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Idol premiere a guilty pleasure

ANGELA PACIENZA, CP   2003-06-10 04:18:14  

TORONTO -- In an age of political correctness and dutiful politeness, the Idol series reminds us how much fun it can be to be cruel, very cruel. Canadian Idol, luckily for viewers, follows the thinking that poking fun makes better TV than gentle handholding.

In the one-hour premiere last night, hundreds of wannabe Alicia Keyses and Justin Timberlakes from Vancouver, Calgary and Winnipeg took their chances before a panel of judges: urban music promoter Farley Flex, artist managers Jake Gold and Zack Werner and '90s singer Sass Jordan.

The good news is that the show, the first episode anyway, closely resembled the American version, complete with its brash criticisms and karaoke singalongs -- although the ever-present Tim Horton cups did add a particularly Canuck flair to the cattle call.

The bad news is there seemed to be just as many people in Canada willing to make fools of themselves on national TV in exchange for a recording contract as there are in the United States.

Let's face it: Watching people croon completely off-key while flapping their arms spastically or shimmying like strippers is an undeniable guilty pleasure.

So if you're willing to put up with the occasional hokey tangent, like one about an Alberta cowboy, or cheeseball hosts who try way too hard to be hip, the romp in humiliation provides a highly entertaining hour of TV.

The first episode, taped several months ago, began in Vancouver, where hopefuls waited in the rain for a chance to audition. Next came Calgary, where Vancouver's rain turned to snow. The wannabes tried to keep warm in makeshift tents set up on the street as a storm brought heavy snowfall.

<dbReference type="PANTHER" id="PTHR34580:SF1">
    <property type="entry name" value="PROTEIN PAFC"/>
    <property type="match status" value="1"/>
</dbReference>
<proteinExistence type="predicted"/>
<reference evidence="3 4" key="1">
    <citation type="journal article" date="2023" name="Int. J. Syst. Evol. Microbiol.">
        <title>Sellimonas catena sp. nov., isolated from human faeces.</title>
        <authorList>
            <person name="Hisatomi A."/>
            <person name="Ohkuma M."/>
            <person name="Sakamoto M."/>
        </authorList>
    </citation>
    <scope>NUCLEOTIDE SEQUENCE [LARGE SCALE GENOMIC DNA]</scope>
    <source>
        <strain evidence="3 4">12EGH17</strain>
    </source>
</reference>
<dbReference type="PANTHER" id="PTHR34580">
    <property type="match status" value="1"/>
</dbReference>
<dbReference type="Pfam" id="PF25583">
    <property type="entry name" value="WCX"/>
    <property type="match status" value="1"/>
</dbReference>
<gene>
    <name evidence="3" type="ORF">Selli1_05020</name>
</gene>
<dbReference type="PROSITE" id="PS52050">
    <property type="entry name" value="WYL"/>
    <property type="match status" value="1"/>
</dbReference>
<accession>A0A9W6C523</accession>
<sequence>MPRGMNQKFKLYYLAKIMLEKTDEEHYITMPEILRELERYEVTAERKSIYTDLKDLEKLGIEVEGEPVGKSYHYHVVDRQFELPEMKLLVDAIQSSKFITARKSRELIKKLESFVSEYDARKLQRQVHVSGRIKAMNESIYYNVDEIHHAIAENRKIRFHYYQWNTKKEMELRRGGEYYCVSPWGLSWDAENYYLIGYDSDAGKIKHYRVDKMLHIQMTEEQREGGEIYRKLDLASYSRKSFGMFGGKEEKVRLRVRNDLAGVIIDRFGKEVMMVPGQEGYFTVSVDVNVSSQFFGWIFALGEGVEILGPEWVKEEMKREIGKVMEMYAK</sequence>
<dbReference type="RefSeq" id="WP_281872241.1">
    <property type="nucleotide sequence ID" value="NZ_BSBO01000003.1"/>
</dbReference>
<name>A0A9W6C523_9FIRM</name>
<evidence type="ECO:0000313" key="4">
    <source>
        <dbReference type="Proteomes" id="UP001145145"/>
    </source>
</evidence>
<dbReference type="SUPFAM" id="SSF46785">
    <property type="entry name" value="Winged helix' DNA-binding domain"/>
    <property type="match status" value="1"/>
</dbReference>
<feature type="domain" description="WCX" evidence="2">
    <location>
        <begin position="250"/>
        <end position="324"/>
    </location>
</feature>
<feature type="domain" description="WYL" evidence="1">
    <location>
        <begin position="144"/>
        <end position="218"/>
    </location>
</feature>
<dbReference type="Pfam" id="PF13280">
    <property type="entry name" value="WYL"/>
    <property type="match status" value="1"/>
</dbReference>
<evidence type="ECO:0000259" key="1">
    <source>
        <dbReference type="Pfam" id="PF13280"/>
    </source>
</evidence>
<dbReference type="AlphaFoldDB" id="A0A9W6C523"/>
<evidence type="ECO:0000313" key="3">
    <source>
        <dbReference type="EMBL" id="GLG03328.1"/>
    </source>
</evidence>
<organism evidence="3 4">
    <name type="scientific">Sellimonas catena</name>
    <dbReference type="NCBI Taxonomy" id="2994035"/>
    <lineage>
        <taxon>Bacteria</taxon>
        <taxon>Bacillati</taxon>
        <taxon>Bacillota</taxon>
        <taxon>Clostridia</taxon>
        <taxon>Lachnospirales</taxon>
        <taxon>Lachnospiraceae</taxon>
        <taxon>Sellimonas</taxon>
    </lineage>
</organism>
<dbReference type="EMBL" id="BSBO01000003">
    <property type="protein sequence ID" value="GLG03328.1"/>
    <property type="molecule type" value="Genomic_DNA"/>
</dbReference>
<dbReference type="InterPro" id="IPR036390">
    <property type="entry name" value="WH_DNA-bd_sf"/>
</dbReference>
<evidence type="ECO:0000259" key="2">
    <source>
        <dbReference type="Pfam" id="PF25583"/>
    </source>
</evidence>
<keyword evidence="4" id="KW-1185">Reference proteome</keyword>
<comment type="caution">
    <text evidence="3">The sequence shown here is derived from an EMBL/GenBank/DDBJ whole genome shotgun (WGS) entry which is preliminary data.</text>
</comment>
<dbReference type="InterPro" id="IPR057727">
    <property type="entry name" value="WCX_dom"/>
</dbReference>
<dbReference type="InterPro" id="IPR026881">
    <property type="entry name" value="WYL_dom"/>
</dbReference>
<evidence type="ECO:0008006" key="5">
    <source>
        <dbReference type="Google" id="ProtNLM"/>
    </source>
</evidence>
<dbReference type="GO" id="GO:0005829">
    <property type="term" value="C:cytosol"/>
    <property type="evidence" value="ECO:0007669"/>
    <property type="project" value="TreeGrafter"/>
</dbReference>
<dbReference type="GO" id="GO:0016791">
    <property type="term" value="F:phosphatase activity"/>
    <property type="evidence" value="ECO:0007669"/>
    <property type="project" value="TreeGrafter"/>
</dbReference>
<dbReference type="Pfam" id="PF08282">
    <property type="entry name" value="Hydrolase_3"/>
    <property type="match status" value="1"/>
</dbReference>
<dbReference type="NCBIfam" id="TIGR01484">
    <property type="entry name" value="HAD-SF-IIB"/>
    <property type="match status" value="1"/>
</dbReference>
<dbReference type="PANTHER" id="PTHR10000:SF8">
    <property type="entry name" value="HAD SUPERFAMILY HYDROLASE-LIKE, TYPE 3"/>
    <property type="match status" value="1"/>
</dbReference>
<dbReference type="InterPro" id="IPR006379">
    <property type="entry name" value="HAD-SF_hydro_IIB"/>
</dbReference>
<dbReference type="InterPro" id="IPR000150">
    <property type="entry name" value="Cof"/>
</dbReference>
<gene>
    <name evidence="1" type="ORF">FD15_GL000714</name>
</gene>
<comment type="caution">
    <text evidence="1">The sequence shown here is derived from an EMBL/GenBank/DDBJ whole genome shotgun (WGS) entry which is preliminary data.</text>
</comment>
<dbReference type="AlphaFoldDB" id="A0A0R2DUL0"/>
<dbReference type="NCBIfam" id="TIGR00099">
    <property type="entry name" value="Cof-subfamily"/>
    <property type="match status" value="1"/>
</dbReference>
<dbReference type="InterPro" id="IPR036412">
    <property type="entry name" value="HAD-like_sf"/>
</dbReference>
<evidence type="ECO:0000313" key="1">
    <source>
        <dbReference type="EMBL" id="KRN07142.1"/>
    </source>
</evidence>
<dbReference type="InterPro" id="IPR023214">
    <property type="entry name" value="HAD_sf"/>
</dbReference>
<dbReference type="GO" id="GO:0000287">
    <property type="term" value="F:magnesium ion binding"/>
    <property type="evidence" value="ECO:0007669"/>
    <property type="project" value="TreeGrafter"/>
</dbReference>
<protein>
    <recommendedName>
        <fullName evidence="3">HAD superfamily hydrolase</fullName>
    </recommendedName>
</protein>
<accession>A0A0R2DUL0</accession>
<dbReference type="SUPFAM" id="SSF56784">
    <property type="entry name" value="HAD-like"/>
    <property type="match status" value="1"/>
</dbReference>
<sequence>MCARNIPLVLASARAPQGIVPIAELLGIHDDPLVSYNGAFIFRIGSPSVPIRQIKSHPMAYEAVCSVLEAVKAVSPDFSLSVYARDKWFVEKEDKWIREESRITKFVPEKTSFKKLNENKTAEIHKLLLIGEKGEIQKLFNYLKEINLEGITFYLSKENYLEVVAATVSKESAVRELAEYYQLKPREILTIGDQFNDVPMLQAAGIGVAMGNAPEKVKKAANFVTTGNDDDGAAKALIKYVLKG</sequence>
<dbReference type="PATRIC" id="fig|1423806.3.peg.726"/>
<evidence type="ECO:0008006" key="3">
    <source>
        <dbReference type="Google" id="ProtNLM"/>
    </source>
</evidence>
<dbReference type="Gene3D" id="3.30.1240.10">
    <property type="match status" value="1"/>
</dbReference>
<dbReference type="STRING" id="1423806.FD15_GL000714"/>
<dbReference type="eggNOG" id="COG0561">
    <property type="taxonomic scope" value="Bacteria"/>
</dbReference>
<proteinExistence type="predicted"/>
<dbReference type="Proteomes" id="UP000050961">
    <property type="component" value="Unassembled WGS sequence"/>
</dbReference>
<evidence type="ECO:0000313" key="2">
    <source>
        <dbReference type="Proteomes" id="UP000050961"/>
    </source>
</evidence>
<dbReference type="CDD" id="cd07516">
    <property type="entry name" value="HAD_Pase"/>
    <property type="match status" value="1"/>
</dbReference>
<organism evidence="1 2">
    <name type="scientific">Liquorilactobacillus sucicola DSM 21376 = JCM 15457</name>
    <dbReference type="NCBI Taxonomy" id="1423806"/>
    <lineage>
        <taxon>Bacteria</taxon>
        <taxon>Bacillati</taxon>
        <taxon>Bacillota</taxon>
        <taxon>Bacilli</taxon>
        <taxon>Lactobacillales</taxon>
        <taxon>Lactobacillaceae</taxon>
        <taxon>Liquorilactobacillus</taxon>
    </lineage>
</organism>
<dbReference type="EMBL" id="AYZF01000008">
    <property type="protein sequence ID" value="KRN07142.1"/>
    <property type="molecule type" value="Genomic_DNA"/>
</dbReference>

In Winnipeg it was the same story. Hopefuls stood around waiting, waiting, waiting.

The real fun started as the parade of contestants -- many with overflowing cleavage -- took off. Many contestants must have known going into the audition that they'd come out as the class clowns of their cities, so don't feel too bad about laughing at them.

There were the usual high-pitched yelps of joy from those who won gold tickets (meaning they fly to Toronto for the next round) and the stream of tears for those who didn't make the cut. There were even a few sore losers who predictably stomped their feet after being rejected.

"Fun is funny. That wasn't fun," said judge Werner to one zealous contestant who, despite an enthusiastic attempt, failed to nail Steppenwolf's Born to be Wild.

The 18-year-old Winnipeger stormed off and warned the others in the waiting area that "there is a Simon (referring to the U.S. acid-tongued judge). Don't listen to what any of them tell you."

Next week, the judges head east to check out the talent in Montreal, Halifax and St. John's, Nfld.

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